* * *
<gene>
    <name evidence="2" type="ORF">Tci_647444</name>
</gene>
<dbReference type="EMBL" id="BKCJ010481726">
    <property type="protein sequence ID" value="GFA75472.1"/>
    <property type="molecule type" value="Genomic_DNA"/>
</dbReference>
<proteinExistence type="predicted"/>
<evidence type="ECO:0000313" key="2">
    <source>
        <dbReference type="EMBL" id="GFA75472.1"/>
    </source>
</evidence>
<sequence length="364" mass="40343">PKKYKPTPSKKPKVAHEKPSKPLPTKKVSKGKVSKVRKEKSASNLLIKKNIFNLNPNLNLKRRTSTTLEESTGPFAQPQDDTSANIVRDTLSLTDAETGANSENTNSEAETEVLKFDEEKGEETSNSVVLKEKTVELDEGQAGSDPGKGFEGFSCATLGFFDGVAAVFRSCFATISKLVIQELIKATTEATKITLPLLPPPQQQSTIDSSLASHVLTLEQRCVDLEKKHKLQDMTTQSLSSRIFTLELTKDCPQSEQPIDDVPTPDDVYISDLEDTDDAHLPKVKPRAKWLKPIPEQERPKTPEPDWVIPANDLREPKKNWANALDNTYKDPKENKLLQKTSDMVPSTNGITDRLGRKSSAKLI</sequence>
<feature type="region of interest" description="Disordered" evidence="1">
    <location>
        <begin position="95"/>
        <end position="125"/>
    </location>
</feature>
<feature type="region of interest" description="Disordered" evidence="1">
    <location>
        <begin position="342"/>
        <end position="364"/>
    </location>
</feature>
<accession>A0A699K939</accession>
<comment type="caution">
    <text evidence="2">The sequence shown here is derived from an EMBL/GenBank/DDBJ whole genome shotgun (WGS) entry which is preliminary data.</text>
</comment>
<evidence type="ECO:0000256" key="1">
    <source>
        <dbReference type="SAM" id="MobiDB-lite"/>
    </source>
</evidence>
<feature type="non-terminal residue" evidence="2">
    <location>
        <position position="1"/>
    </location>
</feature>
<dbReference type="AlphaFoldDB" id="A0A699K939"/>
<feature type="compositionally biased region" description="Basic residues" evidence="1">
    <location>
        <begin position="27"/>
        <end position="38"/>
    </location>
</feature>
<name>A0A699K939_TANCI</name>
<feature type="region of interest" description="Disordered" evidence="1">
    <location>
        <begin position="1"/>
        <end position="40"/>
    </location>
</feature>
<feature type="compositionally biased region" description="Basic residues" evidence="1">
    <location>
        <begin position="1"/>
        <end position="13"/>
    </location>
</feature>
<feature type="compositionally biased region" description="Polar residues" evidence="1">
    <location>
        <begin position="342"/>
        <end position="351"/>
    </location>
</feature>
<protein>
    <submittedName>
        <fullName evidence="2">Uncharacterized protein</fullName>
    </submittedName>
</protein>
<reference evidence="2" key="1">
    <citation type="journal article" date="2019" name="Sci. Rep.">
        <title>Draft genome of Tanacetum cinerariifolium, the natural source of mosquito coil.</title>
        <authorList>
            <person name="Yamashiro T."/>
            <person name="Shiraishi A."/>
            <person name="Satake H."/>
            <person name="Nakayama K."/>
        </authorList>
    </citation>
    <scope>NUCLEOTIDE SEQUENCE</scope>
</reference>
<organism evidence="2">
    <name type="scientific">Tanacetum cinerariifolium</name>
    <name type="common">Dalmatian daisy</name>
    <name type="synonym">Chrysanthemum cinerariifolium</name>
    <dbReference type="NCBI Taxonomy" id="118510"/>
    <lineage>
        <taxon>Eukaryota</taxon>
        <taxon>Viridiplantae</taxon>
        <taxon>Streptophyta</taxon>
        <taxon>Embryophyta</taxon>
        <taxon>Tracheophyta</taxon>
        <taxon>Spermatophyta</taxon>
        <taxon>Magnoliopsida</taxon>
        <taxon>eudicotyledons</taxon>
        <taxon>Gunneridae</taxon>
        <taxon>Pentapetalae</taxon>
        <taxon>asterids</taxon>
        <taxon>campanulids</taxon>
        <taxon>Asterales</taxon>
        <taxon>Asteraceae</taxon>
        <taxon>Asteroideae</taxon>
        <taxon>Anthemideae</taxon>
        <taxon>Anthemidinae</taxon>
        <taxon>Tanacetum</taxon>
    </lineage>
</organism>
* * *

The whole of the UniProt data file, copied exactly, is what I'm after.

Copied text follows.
<gene>
    <name evidence="2" type="ORF">Tci_647444</name>
</gene>
<dbReference type="EMBL" id="BKCJ010481726">
    <property type="protein sequence ID" value="GFA75472.1"/>
    <property type="molecule type" value="Genomic_DNA"/>
</dbReference>
<proteinExistence type="predicted"/>
<evidence type="ECO:0000313" key="2">
    <source>
        <dbReference type="EMBL" id="GFA75472.1"/>
    </source>
</evidence>
<sequence length="364" mass="40343">PKKYKPTPSKKPKVAHEKPSKPLPTKKVSKGKVSKVRKEKSASNLLIKKNIFNLNPNLNLKRRTSTTLEESTGPFAQPQDDTSANIVRDTLSLTDAETGANSENTNSEAETEVLKFDEEKGEETSNSVVLKEKTVELDEGQAGSDPGKGFEGFSCATLGFFDGVAAVFRSCFATISKLVIQELIKATTEATKITLPLLPPPQQQSTIDSSLASHVLTLEQRCVDLEKKHKLQDMTTQSLSSRIFTLELTKDCPQSEQPIDDVPTPDDVYISDLEDTDDAHLPKVKPRAKWLKPIPEQERPKTPEPDWVIPANDLREPKKNWANALDNTYKDPKENKLLQKTSDMVPSTNGITDRLGRKSSAKLI</sequence>
<feature type="region of interest" description="Disordered" evidence="1">
    <location>
        <begin position="95"/>
        <end position="125"/>
    </location>
</feature>
<feature type="region of interest" description="Disordered" evidence="1">
    <location>
        <begin position="342"/>
        <end position="364"/>
    </location>
</feature>
<accession>A0A699K939</accession>
<comment type="caution">
    <text evidence="2">The sequence shown here is derived from an EMBL/GenBank/DDBJ whole genome shotgun (WGS) entry which is preliminary data.</text>
</comment>
<evidence type="ECO:0000256" key="1">
    <source>
        <dbReference type="SAM" id="MobiDB-lite"/>
    </source>
</evidence>
<feature type="non-terminal residue" evidence="2">
    <location>
        <position position="1"/>
    </location>
</feature>
<dbReference type="AlphaFoldDB" id="A0A699K939"/>
<feature type="compositionally biased region" description="Basic residues" evidence="1">
    <location>
        <begin position="27"/>
        <end position="38"/>
    </location>
</feature>
<name>A0A699K939_TANCI</name>
<feature type="region of interest" description="Disordered" evidence="1">
    <location>
        <begin position="1"/>
        <end position="40"/>
    </location>
</feature>
<feature type="compositionally biased region" description="Basic residues" evidence="1">
    <location>
        <begin position="1"/>
        <end position="13"/>
    </location>
</feature>
<feature type="compositionally biased region" description="Polar residues" evidence="1">
    <location>
        <begin position="342"/>
        <end position="351"/>
    </location>
</feature>
<protein>
    <submittedName>
        <fullName evidence="2">Uncharacterized protein</fullName>
    </submittedName>
</protein>
<reference evidence="2" key="1">
    <citation type="journal article" date="2019" name="Sci. Rep.">
        <title>Draft genome of Tanacetum cinerariifolium, the natural source of mosquito coil.</title>
        <authorList>
            <person name="Yamashiro T."/>
            <person name="Shiraishi A."/>
            <person name="Satake H."/>
            <person name="Nakayama K."/>
        </authorList>
    </citation>
    <scope>NUCLEOTIDE SEQUENCE</scope>
</reference>
<organism evidence="2">
    <name type="scientific">Tanacetum cinerariifolium</name>
    <name type="common">Dalmatian daisy</name>
    <name type="synonym">Chrysanthemum cinerariifolium</name>
    <dbReference type="NCBI Taxonomy" id="118510"/>
    <lineage>
        <taxon>Eukaryota</taxon>
        <taxon>Viridiplantae</taxon>
        <taxon>Streptophyta</taxon>
        <taxon>Embryophyta</taxon>
        <taxon>Tracheophyta</taxon>
        <taxon>Spermatophyta</taxon>
        <taxon>Magnoliopsida</taxon>
        <taxon>eudicotyledons</taxon>
        <taxon>Gunneridae</taxon>
        <taxon>Pentapetalae</taxon>
        <taxon>asterids</taxon>
        <taxon>campanulids</taxon>
        <taxon>Asterales</taxon>
        <taxon>Asteraceae</taxon>
        <taxon>Asteroideae</taxon>
        <taxon>Anthemideae</taxon>
        <taxon>Anthemidinae</taxon>
        <taxon>Tanacetum</taxon>
    </lineage>
</organism>